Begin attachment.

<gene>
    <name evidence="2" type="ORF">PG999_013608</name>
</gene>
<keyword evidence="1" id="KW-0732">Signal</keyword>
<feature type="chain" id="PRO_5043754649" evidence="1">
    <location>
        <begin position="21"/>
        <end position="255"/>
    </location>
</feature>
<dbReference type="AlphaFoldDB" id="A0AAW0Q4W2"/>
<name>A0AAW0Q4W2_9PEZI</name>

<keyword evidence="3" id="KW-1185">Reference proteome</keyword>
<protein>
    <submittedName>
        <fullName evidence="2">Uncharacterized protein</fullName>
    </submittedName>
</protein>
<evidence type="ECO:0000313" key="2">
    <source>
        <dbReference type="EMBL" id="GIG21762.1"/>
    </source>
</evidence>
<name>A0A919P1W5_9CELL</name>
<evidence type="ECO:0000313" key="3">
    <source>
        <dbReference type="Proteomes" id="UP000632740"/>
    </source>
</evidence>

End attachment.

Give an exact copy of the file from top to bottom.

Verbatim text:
<gene>
    <name evidence="2" type="ORF">PG999_013608</name>
</gene>
<keyword evidence="1" id="KW-0732">Signal</keyword>
<feature type="chain" id="PRO_5043754649" evidence="1">
    <location>
        <begin position="21"/>
        <end position="255"/>
    </location>
</feature>
<dbReference type="AlphaFoldDB" id="A0AAW0Q4W2"/>
<name>A0AAW0Q4W2_9PEZI</name>

<keyword evidence="3" id="KW-1185">Reference proteome</keyword>
<protein>
    <submittedName>
        <fullName evidence="2">Uncharacterized protein</fullName>
    </submittedName>
</protein>
<evidence type="ECO:0000313" key="2">
    <source>
        <dbReference type="EMBL" id="GIG21762.1"/>
    </source>
</evidence>
<name>A0A919P1W5_9CELL</name>
<evidence type="ECO:0000313" key="3">
    <source>
        <dbReference type="Proteomes" id="UP000632740"/>
    </source>
</evidence>